To put that into perspective, even if you had the LED floodlight on for eight hours a night, every night, it would still last for around seven years before it needed replacing. The halogen version, on the other hand, wouldn’t even last a year.
PIR motion sensor floodlights will last for even longer, as they only activate when they detect a presence. This helps to minimise wasted energy and extends the lifespan of the fitting considerably.
Standard switching vs PIR sensors vs dusk till dawn lighting
Have you considered how you want your lighting to activate?
When choosing LED security lighting, in particular, you have a range of options for switching the light on and off. You can use a standard switch to do it manually, although there’s always the risk of leaving the light on during the day, wasting energy and shortening its lifespan.
Passive infrared (PIR) motion sensor floodlights, on the other hand, only activate when a presence is detected. This is the most energy-efficient option, as the light is only active when it needs to be, although the sensor can sometimes pick up the movement of animals or neighbours in their own gardens.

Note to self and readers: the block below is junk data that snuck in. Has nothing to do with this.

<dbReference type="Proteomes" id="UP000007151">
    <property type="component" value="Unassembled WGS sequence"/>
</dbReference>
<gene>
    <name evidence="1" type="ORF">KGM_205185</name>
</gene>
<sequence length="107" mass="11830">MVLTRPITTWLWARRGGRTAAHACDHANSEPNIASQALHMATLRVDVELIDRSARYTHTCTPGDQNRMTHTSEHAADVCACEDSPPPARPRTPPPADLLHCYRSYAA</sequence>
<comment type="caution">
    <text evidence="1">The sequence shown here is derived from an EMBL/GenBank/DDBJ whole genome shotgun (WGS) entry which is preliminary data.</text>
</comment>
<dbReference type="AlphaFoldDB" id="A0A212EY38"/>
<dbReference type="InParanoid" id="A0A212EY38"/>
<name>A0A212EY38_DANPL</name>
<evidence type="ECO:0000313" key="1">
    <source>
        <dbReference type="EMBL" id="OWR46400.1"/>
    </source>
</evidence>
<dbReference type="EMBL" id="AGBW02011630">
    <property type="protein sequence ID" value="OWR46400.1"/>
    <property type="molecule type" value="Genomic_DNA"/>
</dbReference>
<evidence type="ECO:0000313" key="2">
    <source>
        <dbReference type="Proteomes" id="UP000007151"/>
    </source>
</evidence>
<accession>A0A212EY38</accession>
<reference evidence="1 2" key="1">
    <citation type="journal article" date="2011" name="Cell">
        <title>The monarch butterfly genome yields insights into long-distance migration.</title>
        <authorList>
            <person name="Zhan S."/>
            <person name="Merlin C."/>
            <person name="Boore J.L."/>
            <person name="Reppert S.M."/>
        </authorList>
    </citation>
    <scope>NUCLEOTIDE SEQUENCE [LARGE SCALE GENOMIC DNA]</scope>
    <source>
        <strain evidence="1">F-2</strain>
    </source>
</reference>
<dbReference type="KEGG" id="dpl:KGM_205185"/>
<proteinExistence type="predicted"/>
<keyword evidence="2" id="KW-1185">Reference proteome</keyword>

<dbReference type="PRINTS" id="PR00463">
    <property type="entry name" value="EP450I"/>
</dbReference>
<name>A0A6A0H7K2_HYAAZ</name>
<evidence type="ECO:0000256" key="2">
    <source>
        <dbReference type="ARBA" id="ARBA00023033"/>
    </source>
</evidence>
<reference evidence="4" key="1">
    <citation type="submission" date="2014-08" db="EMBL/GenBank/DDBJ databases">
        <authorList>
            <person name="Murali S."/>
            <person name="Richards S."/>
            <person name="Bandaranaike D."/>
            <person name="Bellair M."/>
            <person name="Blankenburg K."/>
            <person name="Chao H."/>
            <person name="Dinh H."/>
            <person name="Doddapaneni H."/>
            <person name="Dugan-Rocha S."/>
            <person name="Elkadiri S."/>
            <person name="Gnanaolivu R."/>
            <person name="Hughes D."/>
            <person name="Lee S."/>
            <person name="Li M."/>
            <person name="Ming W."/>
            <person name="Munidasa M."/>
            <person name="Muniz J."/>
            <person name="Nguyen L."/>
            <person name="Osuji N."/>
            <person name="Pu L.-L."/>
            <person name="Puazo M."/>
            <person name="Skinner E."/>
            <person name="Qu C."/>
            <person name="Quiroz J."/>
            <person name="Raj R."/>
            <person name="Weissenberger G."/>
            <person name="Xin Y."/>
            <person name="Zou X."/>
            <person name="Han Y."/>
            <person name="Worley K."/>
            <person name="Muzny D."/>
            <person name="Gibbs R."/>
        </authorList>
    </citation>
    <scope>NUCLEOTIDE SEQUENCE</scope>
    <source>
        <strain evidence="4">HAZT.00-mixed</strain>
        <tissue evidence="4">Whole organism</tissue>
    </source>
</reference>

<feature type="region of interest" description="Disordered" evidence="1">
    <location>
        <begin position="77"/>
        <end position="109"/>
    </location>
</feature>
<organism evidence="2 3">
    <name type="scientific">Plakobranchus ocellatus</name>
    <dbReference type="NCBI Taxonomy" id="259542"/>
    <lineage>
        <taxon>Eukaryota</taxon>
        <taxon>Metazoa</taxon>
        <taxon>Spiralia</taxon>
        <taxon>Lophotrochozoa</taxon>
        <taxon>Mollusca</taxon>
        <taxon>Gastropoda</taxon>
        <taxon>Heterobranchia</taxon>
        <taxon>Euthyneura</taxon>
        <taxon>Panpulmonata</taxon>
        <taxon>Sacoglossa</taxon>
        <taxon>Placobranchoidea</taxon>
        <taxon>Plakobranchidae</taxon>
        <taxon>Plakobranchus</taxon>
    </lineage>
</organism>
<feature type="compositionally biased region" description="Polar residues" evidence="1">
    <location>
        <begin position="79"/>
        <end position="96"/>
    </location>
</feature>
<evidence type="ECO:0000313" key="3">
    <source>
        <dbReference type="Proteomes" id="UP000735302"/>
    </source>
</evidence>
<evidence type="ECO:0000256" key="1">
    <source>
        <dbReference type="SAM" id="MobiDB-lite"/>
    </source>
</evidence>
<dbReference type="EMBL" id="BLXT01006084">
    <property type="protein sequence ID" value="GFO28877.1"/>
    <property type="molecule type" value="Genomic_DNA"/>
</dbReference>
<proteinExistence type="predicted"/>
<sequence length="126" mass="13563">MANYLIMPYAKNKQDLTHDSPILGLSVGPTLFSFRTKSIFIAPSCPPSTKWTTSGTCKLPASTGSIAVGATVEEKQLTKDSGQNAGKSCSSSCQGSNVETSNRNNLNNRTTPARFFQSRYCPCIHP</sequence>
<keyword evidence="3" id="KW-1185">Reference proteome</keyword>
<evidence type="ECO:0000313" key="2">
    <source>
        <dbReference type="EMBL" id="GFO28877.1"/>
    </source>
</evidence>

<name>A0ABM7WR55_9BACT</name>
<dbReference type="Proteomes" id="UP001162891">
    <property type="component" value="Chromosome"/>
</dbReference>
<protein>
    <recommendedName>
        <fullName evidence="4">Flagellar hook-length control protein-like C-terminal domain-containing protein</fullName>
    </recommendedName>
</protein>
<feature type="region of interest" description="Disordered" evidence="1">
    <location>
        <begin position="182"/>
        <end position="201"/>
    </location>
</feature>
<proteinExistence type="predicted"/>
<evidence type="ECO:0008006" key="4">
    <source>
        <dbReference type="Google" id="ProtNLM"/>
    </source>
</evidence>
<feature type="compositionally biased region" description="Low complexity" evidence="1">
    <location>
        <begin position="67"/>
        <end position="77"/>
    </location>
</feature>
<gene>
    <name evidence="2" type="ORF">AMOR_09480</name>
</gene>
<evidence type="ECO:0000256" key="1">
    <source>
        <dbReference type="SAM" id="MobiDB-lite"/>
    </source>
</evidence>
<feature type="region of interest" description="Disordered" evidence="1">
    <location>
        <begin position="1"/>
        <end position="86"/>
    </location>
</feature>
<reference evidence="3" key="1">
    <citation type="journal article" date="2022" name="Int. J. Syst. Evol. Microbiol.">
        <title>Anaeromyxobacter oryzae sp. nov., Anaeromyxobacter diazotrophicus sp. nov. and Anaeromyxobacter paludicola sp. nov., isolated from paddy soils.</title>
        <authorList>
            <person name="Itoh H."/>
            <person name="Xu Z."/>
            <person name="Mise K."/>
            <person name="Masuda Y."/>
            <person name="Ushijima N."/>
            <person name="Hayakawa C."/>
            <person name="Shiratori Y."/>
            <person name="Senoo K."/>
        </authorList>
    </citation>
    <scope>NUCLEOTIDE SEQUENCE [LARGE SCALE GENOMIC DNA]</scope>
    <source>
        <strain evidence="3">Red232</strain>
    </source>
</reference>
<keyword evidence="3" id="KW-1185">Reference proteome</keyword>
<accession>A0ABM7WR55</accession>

Finally, ‘dusk till dawn’ floodlights contain light sensors that allow them to activate only when it gets dark enough outside, switching off again in the morning when it gets bright enough. These offer a middle ground between standard floodlights and PIR floodlights, as they will be on throughout the night, but you don’t need to worry about switching them off again during the day.
How to install LED garden lighting
To reiterate, solar LED lighting usually requires no special skill and little to no equipment to install. Follow these simple instructions to have your solar lighting installed in no time
- Find a location that receives plenty of sunlight. If it’s too shady in your garden, you might not get the optimal performance from your lights
- Check the ground is soft enough to accept the spike. To determine if the ground is suitable, see if you can push a piece of cane far enough into the ground beforehand
- Check the underside of the fitting to see if there is a tab that needs pulling out to activate the light. If so, remove it
- Push the spike firmly into the ground, without forcing it. If you can’t push the light into the ground easily, check to see if there are any stones or pebbles impeding it.
Battery-powered outdoor lighting can usually be installed with just a little DIY know-how. If you’ve ever hung a mirror, shelf or picture frame, you should be capable of installing this type of light.
- Measure the space where the light is to be installed, to check it will fit
- Clean/clear the surface. Walls and facias in outdoor areas can easily get slippery or greasy, so make sure it is clean before you mount the light. Also check for any obstructions (screws, wiring etc).
- Hold the light’s backplate up to the spot where it is to be installed and mark it with a pencil. Mark where the holes need to be drilled.
- Check that the light actually works. It’s much better to do this before you’ve gone through the trouble of fixing it in place. Once you’re happy that the light functions, remove the batteries.